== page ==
By John Wight: At a packed Braehead Arena in Glasgow on Saturday night, Scotland’s Ricky Burns retained his WBO super featherweight title with a unanimous points win over Norwegian domiciled Columbian challenger, Andreas Evensen.
Burns, who won the WBO title in spectacular style against the former Puerto Rican champion, Roman ‘Rocky’ Martinez, in September, on a night which most commentators agree qualified as one of the best they’d experienced among many great ones in the pantheon of Scottish boxing, looked in superb condition when he climbed through the ropes. The day before the champion had weighed in at bang on the 9st 4lbs super featherweight limit, having to strip naked in order to do so. Given the fact there wasn’t an ounce of extraneous fat on him when he stepped on the scales, it appears that the Coatbridge’s fighter’s future lies in the lightweight division..
Evensen meanwhile looked equally sharp and well trained, though standing significantly shorter in height and smaller in dimension you immediately felt that Burns with his superb jab was facing an opponent who was tailor made for him. It was feeling which seemed borne out when Evensen hit the canvas within seconds, succumbing to a flash right hand. Despite protesting to the referee that he’d slipped, the challenger was given a standing eight-count, and at that moment it seemed a short night was on the cards. But Evensen, who came to the fight with a solid record of 13 wins and just one loss on his record, proved himself worthy of the opportunity of a shot at the title.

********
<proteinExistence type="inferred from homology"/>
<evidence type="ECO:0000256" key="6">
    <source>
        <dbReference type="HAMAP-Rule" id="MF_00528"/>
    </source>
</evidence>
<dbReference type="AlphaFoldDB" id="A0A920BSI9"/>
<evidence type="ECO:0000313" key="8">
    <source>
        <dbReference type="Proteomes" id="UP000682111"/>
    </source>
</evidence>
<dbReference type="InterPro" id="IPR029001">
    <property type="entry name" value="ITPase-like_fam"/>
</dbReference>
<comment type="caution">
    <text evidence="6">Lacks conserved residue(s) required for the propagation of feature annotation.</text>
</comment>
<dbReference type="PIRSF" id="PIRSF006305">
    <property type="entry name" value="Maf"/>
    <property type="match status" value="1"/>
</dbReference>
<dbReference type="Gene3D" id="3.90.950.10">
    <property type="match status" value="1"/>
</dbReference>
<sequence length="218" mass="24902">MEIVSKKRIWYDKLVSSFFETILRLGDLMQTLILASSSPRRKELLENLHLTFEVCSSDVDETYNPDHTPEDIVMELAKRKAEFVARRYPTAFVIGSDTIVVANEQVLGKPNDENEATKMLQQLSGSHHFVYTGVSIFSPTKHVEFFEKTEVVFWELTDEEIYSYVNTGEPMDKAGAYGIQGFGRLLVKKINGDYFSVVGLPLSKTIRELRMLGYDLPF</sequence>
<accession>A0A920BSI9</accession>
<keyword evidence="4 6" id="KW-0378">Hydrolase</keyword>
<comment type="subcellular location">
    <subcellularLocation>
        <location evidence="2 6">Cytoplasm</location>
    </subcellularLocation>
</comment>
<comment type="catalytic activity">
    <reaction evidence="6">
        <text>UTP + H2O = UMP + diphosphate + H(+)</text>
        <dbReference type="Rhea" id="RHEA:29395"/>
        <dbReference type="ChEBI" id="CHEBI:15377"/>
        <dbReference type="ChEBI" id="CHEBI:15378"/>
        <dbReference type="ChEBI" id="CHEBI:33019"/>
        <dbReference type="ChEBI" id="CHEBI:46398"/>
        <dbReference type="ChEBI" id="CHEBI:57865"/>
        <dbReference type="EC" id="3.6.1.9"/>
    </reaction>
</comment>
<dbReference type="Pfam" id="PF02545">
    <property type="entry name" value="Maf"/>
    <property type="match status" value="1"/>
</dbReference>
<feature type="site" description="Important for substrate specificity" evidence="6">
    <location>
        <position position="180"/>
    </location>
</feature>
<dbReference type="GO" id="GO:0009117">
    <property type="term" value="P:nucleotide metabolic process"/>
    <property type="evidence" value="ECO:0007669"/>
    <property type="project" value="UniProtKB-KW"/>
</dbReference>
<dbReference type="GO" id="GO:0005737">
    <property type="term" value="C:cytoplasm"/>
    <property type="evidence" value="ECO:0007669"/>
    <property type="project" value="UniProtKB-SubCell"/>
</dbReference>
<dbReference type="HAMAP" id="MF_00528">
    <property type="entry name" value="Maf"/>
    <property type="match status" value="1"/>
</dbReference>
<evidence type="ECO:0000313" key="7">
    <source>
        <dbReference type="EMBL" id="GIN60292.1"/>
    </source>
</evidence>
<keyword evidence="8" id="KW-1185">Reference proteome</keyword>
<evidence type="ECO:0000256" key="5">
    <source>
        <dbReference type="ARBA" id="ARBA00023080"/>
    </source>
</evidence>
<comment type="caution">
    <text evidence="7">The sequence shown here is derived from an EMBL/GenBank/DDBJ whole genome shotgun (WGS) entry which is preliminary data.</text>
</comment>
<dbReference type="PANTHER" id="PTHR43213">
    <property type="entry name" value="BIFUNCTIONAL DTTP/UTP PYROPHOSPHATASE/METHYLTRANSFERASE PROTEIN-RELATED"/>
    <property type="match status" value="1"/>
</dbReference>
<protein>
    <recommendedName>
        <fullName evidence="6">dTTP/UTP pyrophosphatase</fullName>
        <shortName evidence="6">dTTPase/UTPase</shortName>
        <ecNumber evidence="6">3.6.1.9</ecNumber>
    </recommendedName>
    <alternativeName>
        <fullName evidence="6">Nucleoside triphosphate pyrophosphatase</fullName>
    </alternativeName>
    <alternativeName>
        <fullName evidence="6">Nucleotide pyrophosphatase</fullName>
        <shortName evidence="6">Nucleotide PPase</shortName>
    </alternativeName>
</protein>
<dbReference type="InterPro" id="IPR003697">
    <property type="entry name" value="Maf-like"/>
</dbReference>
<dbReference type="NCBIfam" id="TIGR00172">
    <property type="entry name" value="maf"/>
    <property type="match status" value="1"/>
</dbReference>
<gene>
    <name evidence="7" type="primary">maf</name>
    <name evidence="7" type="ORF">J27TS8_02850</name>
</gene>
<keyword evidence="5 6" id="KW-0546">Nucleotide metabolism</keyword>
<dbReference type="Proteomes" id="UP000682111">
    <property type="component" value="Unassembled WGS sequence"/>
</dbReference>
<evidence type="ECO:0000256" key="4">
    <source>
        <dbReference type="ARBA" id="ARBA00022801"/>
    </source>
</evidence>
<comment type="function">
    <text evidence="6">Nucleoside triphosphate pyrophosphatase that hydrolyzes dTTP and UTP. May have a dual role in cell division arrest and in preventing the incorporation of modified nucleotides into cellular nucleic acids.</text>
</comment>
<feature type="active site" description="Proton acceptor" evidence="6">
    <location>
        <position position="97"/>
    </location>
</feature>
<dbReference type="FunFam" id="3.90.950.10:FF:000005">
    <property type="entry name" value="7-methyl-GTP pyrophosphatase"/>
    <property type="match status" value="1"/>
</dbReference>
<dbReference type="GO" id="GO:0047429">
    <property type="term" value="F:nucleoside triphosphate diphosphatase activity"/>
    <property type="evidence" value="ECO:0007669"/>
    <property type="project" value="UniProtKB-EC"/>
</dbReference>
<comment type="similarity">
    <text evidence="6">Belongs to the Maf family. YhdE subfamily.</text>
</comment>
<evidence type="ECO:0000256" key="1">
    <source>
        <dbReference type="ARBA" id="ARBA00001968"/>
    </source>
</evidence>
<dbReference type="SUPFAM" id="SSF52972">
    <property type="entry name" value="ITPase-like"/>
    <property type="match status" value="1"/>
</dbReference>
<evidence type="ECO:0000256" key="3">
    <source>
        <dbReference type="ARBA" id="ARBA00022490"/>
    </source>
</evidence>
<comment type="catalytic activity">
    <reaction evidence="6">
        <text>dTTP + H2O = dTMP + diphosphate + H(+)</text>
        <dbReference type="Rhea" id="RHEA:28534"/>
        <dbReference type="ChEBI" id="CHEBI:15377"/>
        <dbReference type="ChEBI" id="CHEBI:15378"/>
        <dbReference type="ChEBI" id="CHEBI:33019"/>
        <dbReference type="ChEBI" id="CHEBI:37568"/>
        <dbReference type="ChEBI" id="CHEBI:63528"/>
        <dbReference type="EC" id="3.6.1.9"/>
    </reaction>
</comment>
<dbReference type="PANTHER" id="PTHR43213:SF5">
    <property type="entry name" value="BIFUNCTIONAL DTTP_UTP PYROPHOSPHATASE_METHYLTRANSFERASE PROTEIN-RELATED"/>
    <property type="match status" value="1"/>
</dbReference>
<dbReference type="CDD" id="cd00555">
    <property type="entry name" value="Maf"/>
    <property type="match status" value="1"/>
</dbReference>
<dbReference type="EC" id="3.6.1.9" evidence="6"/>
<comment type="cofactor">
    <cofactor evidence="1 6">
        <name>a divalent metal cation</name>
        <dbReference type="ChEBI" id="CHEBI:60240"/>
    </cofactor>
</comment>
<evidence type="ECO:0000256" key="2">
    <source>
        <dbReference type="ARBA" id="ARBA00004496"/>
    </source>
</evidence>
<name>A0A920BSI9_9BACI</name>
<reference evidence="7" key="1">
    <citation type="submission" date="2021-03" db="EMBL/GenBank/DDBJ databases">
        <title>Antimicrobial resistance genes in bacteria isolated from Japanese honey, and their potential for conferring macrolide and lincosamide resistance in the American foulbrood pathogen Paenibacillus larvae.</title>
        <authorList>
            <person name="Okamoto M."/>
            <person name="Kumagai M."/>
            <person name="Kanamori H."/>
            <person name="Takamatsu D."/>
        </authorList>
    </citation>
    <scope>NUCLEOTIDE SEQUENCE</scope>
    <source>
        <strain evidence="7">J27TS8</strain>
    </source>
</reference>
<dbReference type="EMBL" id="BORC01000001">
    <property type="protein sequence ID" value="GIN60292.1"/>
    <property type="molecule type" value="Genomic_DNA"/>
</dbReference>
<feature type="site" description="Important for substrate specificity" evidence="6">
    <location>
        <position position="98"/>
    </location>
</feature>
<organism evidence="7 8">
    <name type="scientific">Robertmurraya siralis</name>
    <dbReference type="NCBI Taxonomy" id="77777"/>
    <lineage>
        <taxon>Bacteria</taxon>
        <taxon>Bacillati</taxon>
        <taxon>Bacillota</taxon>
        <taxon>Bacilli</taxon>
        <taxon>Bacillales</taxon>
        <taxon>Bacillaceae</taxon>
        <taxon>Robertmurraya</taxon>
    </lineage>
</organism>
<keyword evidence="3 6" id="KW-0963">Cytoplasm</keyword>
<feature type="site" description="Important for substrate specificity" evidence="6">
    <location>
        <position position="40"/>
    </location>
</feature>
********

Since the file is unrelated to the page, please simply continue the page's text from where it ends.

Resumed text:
Back he came, impressively undeterred by the stiff jabs and overhand rights he was eating with alarming regularity as he tried to take the fight to the champion, who was being roared on by the partisan crowd. A pulsating encounter it was, with both men leaving nothing in the tank as they battled it out, though in each exchange it was Burns who came out on top. In the fifth the champion rocked his opponent with a vicious right hand-left hook combination, but was unable to put him away, with Evensen showing impressive determination and guts to hang on.
In the later rounds Burns was clearly looking to bring matters to a close, but just couldn’t seem to find the killer punch. With the fight being fought at such a he blistering tempo, both fighters began to tire, though with Burns continuing to land the more effective punches.
In the eleventh, the champion hunted down the Norwegian, urged on by the crowd as he went looking for the knockout. However, yet again, Evensen refused to go down. Indeed by then it would have been a travesty if his courage wasn’t rewarded by going the distance and being allowed to take the deserved standing ovation he received from the crowd at the final bell.
Regardless, despite his courage and tenacity there was only one winner and Burns can look forward to a well deserved break after what has been the most tumultuous year in the 27 year old Coatbridge man’s nine years as a pro.